If you came to this list because you really wanted a short anime to watch then you may be wondering which entry is the shortest series. Well, here it is: Tonkatsu DJ Agetarou. Do you like hip-hop and Japanese fast food? I don’t actually care, you should watch this series regardless. While it hits our maximum of 12 episodes, those episodes are only about 12 minutes long each, meaning that the overall runtime is about half of most of the shows on this list (it even has the shortest blurb on the list as well). What we have here is a straightforward coming of age story, but told with unique visuals and soundtrack that match perfectly with the urban sub-culture it finds itself immersed in. This show manages to be endearing because of the creator’s genuine passion for cooking and eating tonkatsu as well as party culture, mixing the two unrelated subjects together into a comedically captivating story of self-discovery.

If you want a longer tale of self-discovery, you can find it in Girlish Number, a show about a young anime voice actress finally getting her big break in a starring role. Oh, and it happens to be salty as hell. Our heroine, Chitose, was not picked for her lead role because she could act well (she can’t) but instead because the series’ producer thought she was cute enough for promotions at live events. The show she stars in is also terrible, being one of those poorly animated adaptations of terrible light novels that you see pop up every season or so. Yes, this is indeed a takedown of the modern anime industry that shows viewers everything that goes into making a bad, yet successful, show. But, the beauty of the series is in how it doesn’t stay that way. Girlish Number could have easily been a cynical look at the uncaring and often incompetent production of popular anime for its entire 12 episode run, but that alone can be fully explored in just a few episodes and it would have gotten redundant if it had been the sole focal point throughout the entire story. Instead, the series takes a hard turn halfway through and shows us the driven and passionate side of anime production that was previously missing. By showing us both sides of the coin the show leaves us with a nuanced “warts and all” portrayal of the industry behind our favorite shows that still manages to be uplifting in the end. I won’t spoil how, but Chitose’s character arc ends in the final episode with one of the most enrapturing payoffs a character’s development can have and I’m honestly not sure what greater compliment I can give a show.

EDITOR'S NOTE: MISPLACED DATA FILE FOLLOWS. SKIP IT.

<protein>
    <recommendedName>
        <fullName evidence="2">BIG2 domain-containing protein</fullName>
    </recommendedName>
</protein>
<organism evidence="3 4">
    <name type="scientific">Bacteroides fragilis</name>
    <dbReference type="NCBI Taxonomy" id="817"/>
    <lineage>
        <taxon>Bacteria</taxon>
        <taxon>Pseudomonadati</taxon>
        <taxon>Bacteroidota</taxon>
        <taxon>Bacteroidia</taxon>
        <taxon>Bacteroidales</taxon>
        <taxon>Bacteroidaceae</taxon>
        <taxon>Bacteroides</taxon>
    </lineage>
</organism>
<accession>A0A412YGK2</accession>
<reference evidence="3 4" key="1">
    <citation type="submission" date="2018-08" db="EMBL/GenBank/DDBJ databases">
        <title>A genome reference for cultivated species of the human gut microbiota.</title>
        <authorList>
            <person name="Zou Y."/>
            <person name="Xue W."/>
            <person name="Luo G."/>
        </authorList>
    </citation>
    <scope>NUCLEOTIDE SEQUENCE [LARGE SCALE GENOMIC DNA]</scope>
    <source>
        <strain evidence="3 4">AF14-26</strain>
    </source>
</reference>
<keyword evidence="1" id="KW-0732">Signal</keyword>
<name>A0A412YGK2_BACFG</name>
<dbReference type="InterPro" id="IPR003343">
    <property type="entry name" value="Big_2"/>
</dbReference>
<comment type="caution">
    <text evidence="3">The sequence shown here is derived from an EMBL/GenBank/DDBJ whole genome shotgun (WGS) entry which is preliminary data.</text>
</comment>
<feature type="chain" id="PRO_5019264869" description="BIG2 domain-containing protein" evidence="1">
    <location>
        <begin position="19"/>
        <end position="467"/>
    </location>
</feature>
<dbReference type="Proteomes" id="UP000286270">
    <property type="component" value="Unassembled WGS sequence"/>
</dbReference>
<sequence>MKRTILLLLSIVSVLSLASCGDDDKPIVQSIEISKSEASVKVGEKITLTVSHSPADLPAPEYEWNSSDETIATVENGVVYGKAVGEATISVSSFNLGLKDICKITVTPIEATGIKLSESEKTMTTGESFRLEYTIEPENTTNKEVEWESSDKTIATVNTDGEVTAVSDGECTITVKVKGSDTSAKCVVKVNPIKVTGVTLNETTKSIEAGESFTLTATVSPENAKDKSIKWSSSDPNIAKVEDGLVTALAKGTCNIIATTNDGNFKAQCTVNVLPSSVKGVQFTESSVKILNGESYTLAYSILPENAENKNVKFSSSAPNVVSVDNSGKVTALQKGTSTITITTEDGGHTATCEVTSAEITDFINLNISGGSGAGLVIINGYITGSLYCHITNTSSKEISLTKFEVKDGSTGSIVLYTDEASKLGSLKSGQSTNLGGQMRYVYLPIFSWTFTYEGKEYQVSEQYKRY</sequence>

Let’s mark the end of this list with a series that marked the end of an entire company. Studio Manglobe was an exceptional production studio that produced multiple fan favorites like Samurai Champloo, Deadman Wonderland and The World God Only Knows. Unfortunately, as Girlish Number teaches us, the quality of an anime series is not necessarily proportionate to its financial success and the studio filed for bankruptcy on September 29th 2015, a mere two days after the airing of the 12th and final episode of Gangsta, their final show. Gangsta begins simply as a gritty crime story, but it all escalates from there. Tragic backstories, betrayal, superpowers and more are all thrown into the story at a lightning fast pace while being well explained and never feeling out of place. The core appeal of the series centers on our two protagonists, Worick and Nicolas. Their chemistry forms the emotional pillar of the story, which was not easy to do considering Nicolas is deaf. The staff understands these characters so well that they manage to get the nuances in their interactions across without needing them to use dialogue, which is absolutely amazing. I don’t even remember the last time I saw that in an anime, hell, I don’t even remember the last time I even saw a deaf character in any fictional medium. It’s these subtleties between the characters that make this show one of the many great offerings from a studio that we lost far too soon.

I hope I helped you find a show you can spend a good few afternoons on with this list. I tried to stick to shows that are less talked about so that I could avoid just recommending shows you already know about or have seen already. I also tried to cover as wide a variety of genres as I could to increase the odds of you finding something that speaks to you. With that in mind, I hope you were able to find something you feel like watching and of course if you have other short shows that you like, let everyone know about it in the comments and keep the discussion going.

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Will Bertazzo Lambert
Will Bertazzo Lambert has recently risen above doing nothing but watch anime all the time and has now taken up talking about it on the internet. He hopes you will listen too, since he intends to talk for a long, long time.